21 February 2015

Through Lent with Vaughan Williams
(4): ‘Jerusalem, thou City blest’

‘No sun, in all his radiance bright, / Thy glory could reflect’ … sunset at Skerries Harbour last week (Photograph: Patrick Comerford, 2015)

Patrick Comerford

For my reflections and devotions during Lent this year, each day I am reflecting to reflecting on and invite you to listen to a piece of music or a hymn set to a tune by the great English composer, Ralph Vaughan Williams (1872-1958).

This morning [21 February 2015], I have chosen the hymn ‘Jerusalem, thou City blest,’ which is set to the tune ‘Newbury’ in the New English Hymnal (No 228).

Yesterday, I was reflecting on the hymn, ‘There is no moment of my life,’ by the late Father William Brian Foley (1919-2000), which is set to this tune by Vaughan Williams in the Irish Church Hymnal (No 19). But he first harmonised ‘Newbury’ for the English Hymnal in 1906, and set it to ‘The Maker of the sun and moon’ by Laurence Housman (1865-1959).

This tune is one of the many folk melodies arranged by Vaughan Williams. He found it in a collection published by Miss MG Arkwright in the Journal of the Folk-Song Society. There it was used for a Christmas carol, ‘There’s six good days set in a week,’ also known as the ‘Hampshire Mummers’ Carol.’

‘Jerusalem, thou City blest’ is similar to a hymn with the same name written by the Revd Edward Caswall (1814-1878), but this hymn is attributed to the Editors of the New English Hymnal, where it first appears.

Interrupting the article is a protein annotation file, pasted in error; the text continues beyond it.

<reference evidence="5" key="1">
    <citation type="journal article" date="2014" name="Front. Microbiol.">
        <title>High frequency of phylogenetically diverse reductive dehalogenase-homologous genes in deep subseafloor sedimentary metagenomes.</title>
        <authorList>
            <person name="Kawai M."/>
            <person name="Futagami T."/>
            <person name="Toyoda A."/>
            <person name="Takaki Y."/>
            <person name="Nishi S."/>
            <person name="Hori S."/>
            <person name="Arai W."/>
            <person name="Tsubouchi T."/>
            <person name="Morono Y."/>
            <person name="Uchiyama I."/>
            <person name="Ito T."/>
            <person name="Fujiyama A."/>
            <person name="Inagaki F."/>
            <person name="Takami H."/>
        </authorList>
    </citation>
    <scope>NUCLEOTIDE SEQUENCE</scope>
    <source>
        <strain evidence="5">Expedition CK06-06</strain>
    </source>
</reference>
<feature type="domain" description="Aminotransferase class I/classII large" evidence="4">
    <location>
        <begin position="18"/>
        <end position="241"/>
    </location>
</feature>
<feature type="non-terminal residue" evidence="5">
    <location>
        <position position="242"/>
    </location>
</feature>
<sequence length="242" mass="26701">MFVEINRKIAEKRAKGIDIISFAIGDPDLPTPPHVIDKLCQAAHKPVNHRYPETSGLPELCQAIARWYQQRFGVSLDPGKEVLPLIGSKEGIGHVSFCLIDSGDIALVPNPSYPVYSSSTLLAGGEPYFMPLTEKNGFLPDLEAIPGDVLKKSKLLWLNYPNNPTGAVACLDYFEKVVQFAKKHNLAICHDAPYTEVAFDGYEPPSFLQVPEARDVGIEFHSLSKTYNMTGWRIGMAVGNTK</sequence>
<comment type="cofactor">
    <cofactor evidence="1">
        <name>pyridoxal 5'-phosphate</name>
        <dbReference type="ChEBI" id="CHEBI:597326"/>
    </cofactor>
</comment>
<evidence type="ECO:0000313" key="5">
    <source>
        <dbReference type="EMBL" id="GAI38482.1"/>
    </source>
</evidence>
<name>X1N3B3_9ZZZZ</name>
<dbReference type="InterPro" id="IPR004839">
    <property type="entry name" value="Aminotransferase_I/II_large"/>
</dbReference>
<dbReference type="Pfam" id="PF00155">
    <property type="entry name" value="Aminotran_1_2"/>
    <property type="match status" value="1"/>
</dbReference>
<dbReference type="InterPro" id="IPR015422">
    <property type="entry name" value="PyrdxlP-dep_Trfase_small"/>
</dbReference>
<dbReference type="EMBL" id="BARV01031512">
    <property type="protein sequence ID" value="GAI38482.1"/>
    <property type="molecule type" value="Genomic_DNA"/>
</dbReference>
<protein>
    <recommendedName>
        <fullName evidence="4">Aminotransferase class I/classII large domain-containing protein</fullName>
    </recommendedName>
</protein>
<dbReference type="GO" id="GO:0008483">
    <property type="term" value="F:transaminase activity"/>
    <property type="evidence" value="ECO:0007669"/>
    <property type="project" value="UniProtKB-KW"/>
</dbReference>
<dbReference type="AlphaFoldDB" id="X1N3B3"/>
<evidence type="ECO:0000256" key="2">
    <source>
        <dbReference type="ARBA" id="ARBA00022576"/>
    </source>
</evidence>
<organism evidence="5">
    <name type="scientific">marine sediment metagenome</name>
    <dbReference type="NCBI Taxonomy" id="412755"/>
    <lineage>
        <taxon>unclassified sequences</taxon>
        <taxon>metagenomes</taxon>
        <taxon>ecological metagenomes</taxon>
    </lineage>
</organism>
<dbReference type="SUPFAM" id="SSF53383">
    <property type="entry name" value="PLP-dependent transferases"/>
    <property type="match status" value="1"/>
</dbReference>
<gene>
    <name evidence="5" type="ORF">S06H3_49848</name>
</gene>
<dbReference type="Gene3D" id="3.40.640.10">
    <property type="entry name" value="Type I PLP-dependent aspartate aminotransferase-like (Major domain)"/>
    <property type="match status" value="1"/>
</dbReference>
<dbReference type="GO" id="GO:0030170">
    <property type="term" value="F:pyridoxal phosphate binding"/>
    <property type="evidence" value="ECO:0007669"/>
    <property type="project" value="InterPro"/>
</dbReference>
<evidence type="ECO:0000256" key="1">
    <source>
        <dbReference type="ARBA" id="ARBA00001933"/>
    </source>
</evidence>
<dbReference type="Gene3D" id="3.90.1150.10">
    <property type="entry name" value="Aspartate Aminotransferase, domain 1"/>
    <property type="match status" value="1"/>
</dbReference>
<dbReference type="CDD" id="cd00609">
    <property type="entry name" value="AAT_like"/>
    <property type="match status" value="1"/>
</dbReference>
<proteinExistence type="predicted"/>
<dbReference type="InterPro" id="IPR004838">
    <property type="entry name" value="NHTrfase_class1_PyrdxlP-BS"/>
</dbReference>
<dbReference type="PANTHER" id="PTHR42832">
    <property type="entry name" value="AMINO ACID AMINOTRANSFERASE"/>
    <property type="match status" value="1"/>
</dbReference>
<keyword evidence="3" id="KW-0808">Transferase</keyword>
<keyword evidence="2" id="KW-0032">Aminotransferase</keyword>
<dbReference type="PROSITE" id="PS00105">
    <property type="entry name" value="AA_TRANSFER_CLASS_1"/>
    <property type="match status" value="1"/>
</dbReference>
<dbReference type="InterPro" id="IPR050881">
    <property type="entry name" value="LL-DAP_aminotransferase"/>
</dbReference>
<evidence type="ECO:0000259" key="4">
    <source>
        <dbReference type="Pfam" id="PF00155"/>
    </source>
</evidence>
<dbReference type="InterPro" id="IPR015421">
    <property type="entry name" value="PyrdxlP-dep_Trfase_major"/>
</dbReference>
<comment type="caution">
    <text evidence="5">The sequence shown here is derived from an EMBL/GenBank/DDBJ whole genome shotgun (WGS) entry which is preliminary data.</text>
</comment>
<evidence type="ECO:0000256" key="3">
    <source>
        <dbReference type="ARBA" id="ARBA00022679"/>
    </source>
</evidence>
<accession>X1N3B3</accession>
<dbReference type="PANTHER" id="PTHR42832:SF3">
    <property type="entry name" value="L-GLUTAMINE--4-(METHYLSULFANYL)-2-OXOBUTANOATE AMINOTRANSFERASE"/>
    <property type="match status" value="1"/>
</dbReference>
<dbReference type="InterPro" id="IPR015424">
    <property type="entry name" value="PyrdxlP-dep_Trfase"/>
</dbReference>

The New English Hymnal, published in 1986 by the Canterbury Press, is the successor to the 1906 English Hymnal. Its general editor was the then chairman of the English Hymnal Company, George Timms, and the musical editor was Anthony Caesar, assisted by Arthur Hutchings, Christopher Dearnley and Michael Fleming.

The English Hymnal (1906) was edited by Percy Dearmer and Vaughan Williams, and was seen as the musical companion to Dearmer’s practical guide to liturgy, The Parson’s Handbook.

‘The music is intended to be essentially congregational in character …’ Vaughan Williams said in the opening words of his preface. The high quality of the music is due largely to his work as musical editor. The standard of the arrangements and original compositions made it one of the most influential hymnals of the last century. The hymnal included the first printing of several arrangements and hymn settings by Vaughan Williams.

Today’s hymn is particularly recommended for holy days, and verse 6 is suitable for a saint’s day.

Jerusalem, thou City blest,
Fair home of God’s elect!
No sun, in all his radiance bright,
Thy glory could reflect.

In thee no sickness may be seen,
No hurt, no ache, no sore;
In thee there us no dreads of death,
But life for evermore.

The blessed saints, who’ve run the race,
With glory there are crowned;
No tongue can tell, nor heart conceive
What joys in thee they’ve found.

God is their sun, and Christ their light,
They see him face to face;
The Spirit’s perfect bond of love
Doth every heart embrace.

O happy ones, in heaven who dwell,
Pour forth for us your prayer,
That God our Father through his Son,
May bring us with you there.

And praise and honour be to him
Whom earth and heaven obey,
For that blest saint whose festival
Doth glorify this day.

Tomorrow:O God of earth and altar

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